Rising Attention on Trauma Recovery Highlighted by Slew of New Products Designed for Mental Health Support
Guided Journals, Workbooks and Interactive Manuals Promise Recovery Support for Complex Trauma, Stress and Anxiety
By: Kelley Creative
As social media has enabled us to connect through shared experiences, a resurgence of mental health awareness has seen niche concepts previously relegated to medical and sociological sidelines hit the mainstream. Racism, psychological abuse, emotional abuse, spiritual abuse and serial sexual abuse cases have highlighted the prevalence of resulting mental and emotional challenges.
Once fringe concepts, newly-in-vogue terms like complex PTSD, gaslighting, collective trauma, narcissist abuse and somatic therapy are scattered across the covers of day planners, calendars, inspiration decks, adult coloring books and step-by-step guides. Some products are more subtle, offering daily encouragement or gratitude reminders.
One such item, The Soul Care Journal, provides 50 journal prompts to "engage your mind and heal your heart." Curated by Gabi Kelley (@gabiruth on Instagram and gabiruth.com), the journal presents as a daily dose of feel-good, with warm pastel colors and the invitation to "grab a pen and a latte, cuddle up under your favorite throw blanket, and let out a deep breath. Just let the words flow."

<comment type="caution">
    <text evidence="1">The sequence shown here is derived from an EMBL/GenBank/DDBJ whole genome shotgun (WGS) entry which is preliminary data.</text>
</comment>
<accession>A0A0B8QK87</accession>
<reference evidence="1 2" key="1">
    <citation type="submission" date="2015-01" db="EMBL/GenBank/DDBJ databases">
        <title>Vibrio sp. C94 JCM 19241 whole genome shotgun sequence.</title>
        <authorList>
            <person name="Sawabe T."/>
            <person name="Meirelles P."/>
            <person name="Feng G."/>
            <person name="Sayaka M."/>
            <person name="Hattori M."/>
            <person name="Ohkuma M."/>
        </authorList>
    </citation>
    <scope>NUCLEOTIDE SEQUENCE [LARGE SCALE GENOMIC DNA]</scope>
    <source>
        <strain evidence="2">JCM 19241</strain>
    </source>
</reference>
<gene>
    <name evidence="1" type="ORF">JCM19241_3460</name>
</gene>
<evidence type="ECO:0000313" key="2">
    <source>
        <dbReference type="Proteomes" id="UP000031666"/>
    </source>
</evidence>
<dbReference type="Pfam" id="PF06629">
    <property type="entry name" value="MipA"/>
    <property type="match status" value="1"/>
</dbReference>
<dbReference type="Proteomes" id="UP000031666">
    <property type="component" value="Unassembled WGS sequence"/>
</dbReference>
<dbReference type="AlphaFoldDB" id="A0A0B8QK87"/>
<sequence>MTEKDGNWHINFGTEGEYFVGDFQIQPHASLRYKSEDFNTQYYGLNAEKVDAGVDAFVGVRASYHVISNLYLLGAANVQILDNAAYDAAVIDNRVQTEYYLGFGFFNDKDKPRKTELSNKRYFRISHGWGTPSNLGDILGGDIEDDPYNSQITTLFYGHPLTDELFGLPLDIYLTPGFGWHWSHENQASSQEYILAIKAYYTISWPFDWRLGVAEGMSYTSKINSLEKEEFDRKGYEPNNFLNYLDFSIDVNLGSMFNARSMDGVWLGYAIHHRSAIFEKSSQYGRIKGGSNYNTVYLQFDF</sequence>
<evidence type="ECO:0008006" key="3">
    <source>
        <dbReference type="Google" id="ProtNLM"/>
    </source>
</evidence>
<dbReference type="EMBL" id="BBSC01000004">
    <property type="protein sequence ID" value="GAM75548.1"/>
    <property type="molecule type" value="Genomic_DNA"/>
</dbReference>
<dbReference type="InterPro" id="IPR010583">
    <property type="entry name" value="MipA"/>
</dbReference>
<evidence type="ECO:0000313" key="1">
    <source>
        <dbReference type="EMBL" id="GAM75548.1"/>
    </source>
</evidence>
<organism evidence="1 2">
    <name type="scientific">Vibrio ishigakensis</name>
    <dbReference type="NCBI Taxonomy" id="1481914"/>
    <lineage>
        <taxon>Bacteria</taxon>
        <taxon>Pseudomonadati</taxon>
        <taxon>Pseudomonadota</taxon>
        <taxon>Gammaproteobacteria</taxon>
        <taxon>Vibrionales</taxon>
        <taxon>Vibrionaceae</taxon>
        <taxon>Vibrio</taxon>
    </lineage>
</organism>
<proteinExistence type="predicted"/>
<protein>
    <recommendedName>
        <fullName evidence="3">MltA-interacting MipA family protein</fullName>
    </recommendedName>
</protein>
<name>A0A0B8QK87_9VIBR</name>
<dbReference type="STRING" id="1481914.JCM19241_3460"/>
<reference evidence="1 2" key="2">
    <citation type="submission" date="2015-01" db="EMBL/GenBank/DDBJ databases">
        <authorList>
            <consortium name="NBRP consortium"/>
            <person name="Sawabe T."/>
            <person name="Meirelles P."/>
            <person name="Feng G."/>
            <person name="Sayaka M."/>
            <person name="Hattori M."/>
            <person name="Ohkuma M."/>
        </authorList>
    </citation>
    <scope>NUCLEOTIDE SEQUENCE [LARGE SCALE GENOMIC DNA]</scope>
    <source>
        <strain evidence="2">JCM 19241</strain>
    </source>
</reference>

The product description goes deeper, though: "Trauma—from acute minor incidents in the distant past, to devastating complex trauma and societal injury—creates a subconscious mindset designed to keep you 'safe,' but trapped." The guided solution is simple: "Practiced grounding thoughts will help you identify your true emotions while recognizing the activities and scenarios that bring you real joy."
The book invites a daily short reflection, prompted by questions or concepts typeset over vibrant photo backgrounds, with space to record your thoughts directly in the book. Positive thinking is the main theme, such as day three's task: "Describe something that is going right in your life right now." Others are more intimate, like day eleven asking, "Where does it hurt, sweetheart?"
As medical professionals have cited the rise in mental health concerns over the past eighteen months, therapists report a surge of new patients, in some cases booking their calendars a year out. While not claiming to help users self-diagnose or treat any mental health condition, products like The Soul Care Journal have taken their place in a world seeking at-home solutions.
The Soul Care Journal: 50 Daily Writing Prompts to Engage Your Mind and Heal Your Heart (ISBN 978-1-953625-